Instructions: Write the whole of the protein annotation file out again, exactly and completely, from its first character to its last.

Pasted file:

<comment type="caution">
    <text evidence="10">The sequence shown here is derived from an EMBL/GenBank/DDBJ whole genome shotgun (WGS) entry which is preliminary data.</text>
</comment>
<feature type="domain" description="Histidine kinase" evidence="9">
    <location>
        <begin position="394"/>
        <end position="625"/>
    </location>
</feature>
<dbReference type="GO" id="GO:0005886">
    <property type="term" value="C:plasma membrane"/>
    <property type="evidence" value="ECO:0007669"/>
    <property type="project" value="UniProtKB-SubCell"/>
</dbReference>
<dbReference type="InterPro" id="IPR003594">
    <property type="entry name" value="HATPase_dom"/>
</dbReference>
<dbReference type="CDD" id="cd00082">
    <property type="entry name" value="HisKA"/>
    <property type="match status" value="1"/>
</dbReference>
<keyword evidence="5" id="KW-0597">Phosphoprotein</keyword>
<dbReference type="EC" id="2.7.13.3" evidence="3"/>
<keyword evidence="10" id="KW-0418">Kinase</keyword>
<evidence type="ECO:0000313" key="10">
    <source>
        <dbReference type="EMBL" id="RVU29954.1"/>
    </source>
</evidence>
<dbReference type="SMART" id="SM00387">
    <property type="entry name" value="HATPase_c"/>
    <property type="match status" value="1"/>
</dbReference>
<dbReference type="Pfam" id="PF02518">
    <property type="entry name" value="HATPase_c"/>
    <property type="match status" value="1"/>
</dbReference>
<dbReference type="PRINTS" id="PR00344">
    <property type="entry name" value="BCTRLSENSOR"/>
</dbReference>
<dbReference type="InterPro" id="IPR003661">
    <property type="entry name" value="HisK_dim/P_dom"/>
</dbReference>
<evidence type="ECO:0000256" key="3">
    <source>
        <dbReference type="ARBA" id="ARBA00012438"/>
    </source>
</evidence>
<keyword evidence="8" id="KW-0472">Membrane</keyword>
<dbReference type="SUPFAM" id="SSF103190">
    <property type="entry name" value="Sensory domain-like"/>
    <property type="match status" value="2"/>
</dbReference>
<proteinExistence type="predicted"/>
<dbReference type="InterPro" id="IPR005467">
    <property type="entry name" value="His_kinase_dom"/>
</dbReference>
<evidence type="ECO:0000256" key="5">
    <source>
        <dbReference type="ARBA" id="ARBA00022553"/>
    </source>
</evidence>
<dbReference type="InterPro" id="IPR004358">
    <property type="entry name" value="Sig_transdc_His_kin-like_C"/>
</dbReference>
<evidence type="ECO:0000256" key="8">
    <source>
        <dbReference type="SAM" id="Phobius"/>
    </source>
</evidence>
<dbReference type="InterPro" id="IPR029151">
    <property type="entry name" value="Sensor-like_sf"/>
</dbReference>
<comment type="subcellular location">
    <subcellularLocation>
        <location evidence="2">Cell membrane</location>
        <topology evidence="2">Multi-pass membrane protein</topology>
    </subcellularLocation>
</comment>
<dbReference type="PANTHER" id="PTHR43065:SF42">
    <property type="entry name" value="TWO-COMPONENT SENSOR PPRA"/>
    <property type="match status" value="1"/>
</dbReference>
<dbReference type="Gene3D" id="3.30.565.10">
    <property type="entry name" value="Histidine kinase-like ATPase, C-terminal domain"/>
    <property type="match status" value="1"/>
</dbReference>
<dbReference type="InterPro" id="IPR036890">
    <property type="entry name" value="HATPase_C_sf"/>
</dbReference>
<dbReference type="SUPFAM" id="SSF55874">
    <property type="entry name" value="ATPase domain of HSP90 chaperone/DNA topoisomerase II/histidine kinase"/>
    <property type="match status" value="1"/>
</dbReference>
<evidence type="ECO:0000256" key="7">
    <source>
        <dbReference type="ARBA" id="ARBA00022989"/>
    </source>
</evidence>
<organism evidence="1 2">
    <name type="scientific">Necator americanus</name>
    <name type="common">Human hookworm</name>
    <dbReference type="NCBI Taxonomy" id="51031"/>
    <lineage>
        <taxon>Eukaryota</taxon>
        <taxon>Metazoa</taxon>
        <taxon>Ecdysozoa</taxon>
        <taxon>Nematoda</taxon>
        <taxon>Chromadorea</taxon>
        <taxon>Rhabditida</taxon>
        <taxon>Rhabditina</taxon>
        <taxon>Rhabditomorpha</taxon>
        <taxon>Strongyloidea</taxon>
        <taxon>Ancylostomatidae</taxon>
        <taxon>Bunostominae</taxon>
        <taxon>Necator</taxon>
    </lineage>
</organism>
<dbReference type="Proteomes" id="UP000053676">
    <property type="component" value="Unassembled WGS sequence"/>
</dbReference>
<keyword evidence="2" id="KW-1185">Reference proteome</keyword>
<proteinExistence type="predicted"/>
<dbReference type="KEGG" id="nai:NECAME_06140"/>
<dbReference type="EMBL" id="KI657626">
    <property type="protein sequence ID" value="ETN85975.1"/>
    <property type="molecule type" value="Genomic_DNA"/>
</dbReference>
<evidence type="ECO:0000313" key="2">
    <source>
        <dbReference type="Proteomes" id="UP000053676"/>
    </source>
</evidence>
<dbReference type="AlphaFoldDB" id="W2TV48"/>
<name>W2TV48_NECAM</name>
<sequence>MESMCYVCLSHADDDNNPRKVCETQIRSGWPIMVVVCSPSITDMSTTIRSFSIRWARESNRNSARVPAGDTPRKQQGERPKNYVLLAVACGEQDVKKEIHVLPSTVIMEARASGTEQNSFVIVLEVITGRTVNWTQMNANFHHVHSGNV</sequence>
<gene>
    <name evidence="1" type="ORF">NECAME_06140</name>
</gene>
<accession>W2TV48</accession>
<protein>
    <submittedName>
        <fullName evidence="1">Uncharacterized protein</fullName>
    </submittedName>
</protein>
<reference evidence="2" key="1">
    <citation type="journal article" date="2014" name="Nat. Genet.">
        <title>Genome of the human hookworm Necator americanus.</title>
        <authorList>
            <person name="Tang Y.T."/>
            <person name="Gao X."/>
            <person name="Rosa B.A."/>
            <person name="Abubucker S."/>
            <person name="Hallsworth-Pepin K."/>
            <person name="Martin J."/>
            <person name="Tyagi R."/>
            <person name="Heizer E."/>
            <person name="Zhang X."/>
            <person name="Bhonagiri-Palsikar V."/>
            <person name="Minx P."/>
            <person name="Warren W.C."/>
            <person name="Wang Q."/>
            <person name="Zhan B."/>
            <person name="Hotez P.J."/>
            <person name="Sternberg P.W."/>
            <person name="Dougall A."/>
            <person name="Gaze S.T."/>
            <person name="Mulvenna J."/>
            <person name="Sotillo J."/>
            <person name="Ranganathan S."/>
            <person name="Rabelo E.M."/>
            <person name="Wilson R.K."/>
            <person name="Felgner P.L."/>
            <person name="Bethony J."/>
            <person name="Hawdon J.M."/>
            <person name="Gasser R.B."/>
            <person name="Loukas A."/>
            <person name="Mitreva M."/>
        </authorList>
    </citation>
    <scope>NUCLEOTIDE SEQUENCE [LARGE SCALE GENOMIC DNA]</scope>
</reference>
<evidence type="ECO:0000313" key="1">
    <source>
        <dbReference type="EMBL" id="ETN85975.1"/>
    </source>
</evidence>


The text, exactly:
<comment type="caution">
    <text evidence="10">The sequence shown here is derived from an EMBL/GenBank/DDBJ whole genome shotgun (WGS) entry which is preliminary data.</text>
</comment>
<feature type="domain" description="Histidine kinase" evidence="9">
    <location>
        <begin position="394"/>
        <end position="625"/>
    </location>
</feature>
<dbReference type="GO" id="GO:0005886">
    <property type="term" value="C:plasma membrane"/>
    <property type="evidence" value="ECO:0007669"/>
    <property type="project" value="UniProtKB-SubCell"/>
</dbReference>
<dbReference type="InterPro" id="IPR003594">
    <property type="entry name" value="HATPase_dom"/>
</dbReference>
<dbReference type="CDD" id="cd00082">
    <property type="entry name" value="HisKA"/>
    <property type="match status" value="1"/>
</dbReference>
<keyword evidence="5" id="KW-0597">Phosphoprotein</keyword>
<dbReference type="EC" id="2.7.13.3" evidence="3"/>
<keyword evidence="10" id="KW-0418">Kinase</keyword>
<evidence type="ECO:0000313" key="10">
    <source>
        <dbReference type="EMBL" id="RVU29954.1"/>
    </source>
</evidence>
<dbReference type="SMART" id="SM00387">
    <property type="entry name" value="HATPase_c"/>
    <property type="match status" value="1"/>
</dbReference>
<dbReference type="Pfam" id="PF02518">
    <property type="entry name" value="HATPase_c"/>
    <property type="match status" value="1"/>
</dbReference>
<dbReference type="PRINTS" id="PR00344">
    <property type="entry name" value="BCTRLSENSOR"/>
</dbReference>
<dbReference type="InterPro" id="IPR003661">
    <property type="entry name" value="HisK_dim/P_dom"/>
</dbReference>
<evidence type="ECO:0000256" key="3">
    <source>
        <dbReference type="ARBA" id="ARBA00012438"/>
    </source>
</evidence>
<keyword evidence="8" id="KW-0472">Membrane</keyword>
<dbReference type="SUPFAM" id="SSF103190">
    <property type="entry name" value="Sensory domain-like"/>
    <property type="match status" value="2"/>
</dbReference>
<proteinExistence type="predicted"/>
<dbReference type="InterPro" id="IPR005467">
    <property type="entry name" value="His_kinase_dom"/>
</dbReference>
<evidence type="ECO:0000256" key="5">
    <source>
        <dbReference type="ARBA" id="ARBA00022553"/>
    </source>
</evidence>
<dbReference type="InterPro" id="IPR004358">
    <property type="entry name" value="Sig_transdc_His_kin-like_C"/>
</dbReference>
<evidence type="ECO:0000256" key="8">
    <source>
        <dbReference type="SAM" id="Phobius"/>
    </source>
</evidence>
<dbReference type="InterPro" id="IPR029151">
    <property type="entry name" value="Sensor-like_sf"/>
</dbReference>
<comment type="subcellular location">
    <subcellularLocation>
        <location evidence="2">Cell membrane</location>
        <topology evidence="2">Multi-pass membrane protein</topology>
    </subcellularLocation>
</comment>
<dbReference type="PANTHER" id="PTHR43065:SF42">
    <property type="entry name" value="TWO-COMPONENT SENSOR PPRA"/>
    <property type="match status" value="1"/>
</dbReference>
<dbReference type="Gene3D" id="3.30.565.10">
    <property type="entry name" value="Histidine kinase-like ATPase, C-terminal domain"/>
    <property type="match status" value="1"/>
</dbReference>
<dbReference type="InterPro" id="IPR036890">
    <property type="entry name" value="HATPase_C_sf"/>
</dbReference>
<dbReference type="SUPFAM" id="SSF55874">
    <property type="entry name" value="ATPase domain of HSP90 chaperone/DNA topoisomerase II/histidine kinase"/>
    <property type="match status" value="1"/>
</dbReference>
<evidence type="ECO:0000256" key="7">
    <source>
        <dbReference type="ARBA" id="ARBA00022989"/>
    </source>
</evidence>
<organism evidence="1 2">
    <name type="scientific">Necator americanus</name>
    <name type="common">Human hookworm</name>
    <dbReference type="NCBI Taxonomy" id="51031"/>
    <lineage>
        <taxon>Eukaryota</taxon>
        <taxon>Metazoa</taxon>
        <taxon>Ecdysozoa</taxon>
        <taxon>Nematoda</taxon>
        <taxon>Chromadorea</taxon>
        <taxon>Rhabditida</taxon>
        <taxon>Rhabditina</taxon>
        <taxon>Rhabditomorpha</taxon>
        <taxon>Strongyloidea</taxon>
        <taxon>Ancylostomatidae</taxon>
        <taxon>Bunostominae</taxon>
        <taxon>Necator</taxon>
    </lineage>
</organism>
<dbReference type="Proteomes" id="UP000053676">
    <property type="component" value="Unassembled WGS sequence"/>
</dbReference>
<keyword evidence="2" id="KW-1185">Reference proteome</keyword>
<proteinExistence type="predicted"/>
<dbReference type="KEGG" id="nai:NECAME_06140"/>
<dbReference type="EMBL" id="KI657626">
    <property type="protein sequence ID" value="ETN85975.1"/>
    <property type="molecule type" value="Genomic_DNA"/>
</dbReference>
<evidence type="ECO:0000313" key="2">
    <source>
        <dbReference type="Proteomes" id="UP000053676"/>
    </source>
</evidence>
<dbReference type="AlphaFoldDB" id="W2TV48"/>
<name>W2TV48_NECAM</name>
<sequence>MESMCYVCLSHADDDNNPRKVCETQIRSGWPIMVVVCSPSITDMSTTIRSFSIRWARESNRNSARVPAGDTPRKQQGERPKNYVLLAVACGEQDVKKEIHVLPSTVIMEARASGTEQNSFVIVLEVITGRTVNWTQMNANFHHVHSGNV</sequence>
<gene>
    <name evidence="1" type="ORF">NECAME_06140</name>
</gene>
<accession>W2TV48</accession>
<protein>
    <submittedName>
        <fullName evidence="1">Uncharacterized protein</fullName>
    </submittedName>
</protein>
<reference evidence="2" key="1">
    <citation type="journal article" date="2014" name="Nat. Genet.">
        <title>Genome of the human hookworm Necator americanus.</title>
        <authorList>
            <person name="Tang Y.T."/>
            <person name="Gao X."/>
            <person name="Rosa B.A."/>
            <person name="Abubucker S."/>
            <person name="Hallsworth-Pepin K."/>
            <person name="Martin J."/>
            <person name="Tyagi R."/>
            <person name="Heizer E."/>
            <person name="Zhang X."/>
            <person name="Bhonagiri-Palsikar V."/>
            <person name="Minx P."/>
            <person name="Warren W.C."/>
            <person name="Wang Q."/>
            <person name="Zhan B."/>
            <person name="Hotez P.J."/>
            <person name="Sternberg P.W."/>
            <person name="Dougall A."/>
            <person name="Gaze S.T."/>
            <person name="Mulvenna J."/>
            <person name="Sotillo J."/>
            <person name="Ranganathan S."/>
            <person name="Rabelo E.M."/>
            <person name="Wilson R.K."/>
            <person name="Felgner P.L."/>
            <person name="Bethony J."/>
            <person name="Hawdon J.M."/>
            <person name="Gasser R.B."/>
            <person name="Loukas A."/>
            <person name="Mitreva M."/>
        </authorList>
    </citation>
    <scope>NUCLEOTIDE SEQUENCE [LARGE SCALE GENOMIC DNA]</scope>
</reference>
<evidence type="ECO:0000313" key="1">
    <source>
        <dbReference type="EMBL" id="ETN85975.1"/>
    </source>
</evidence>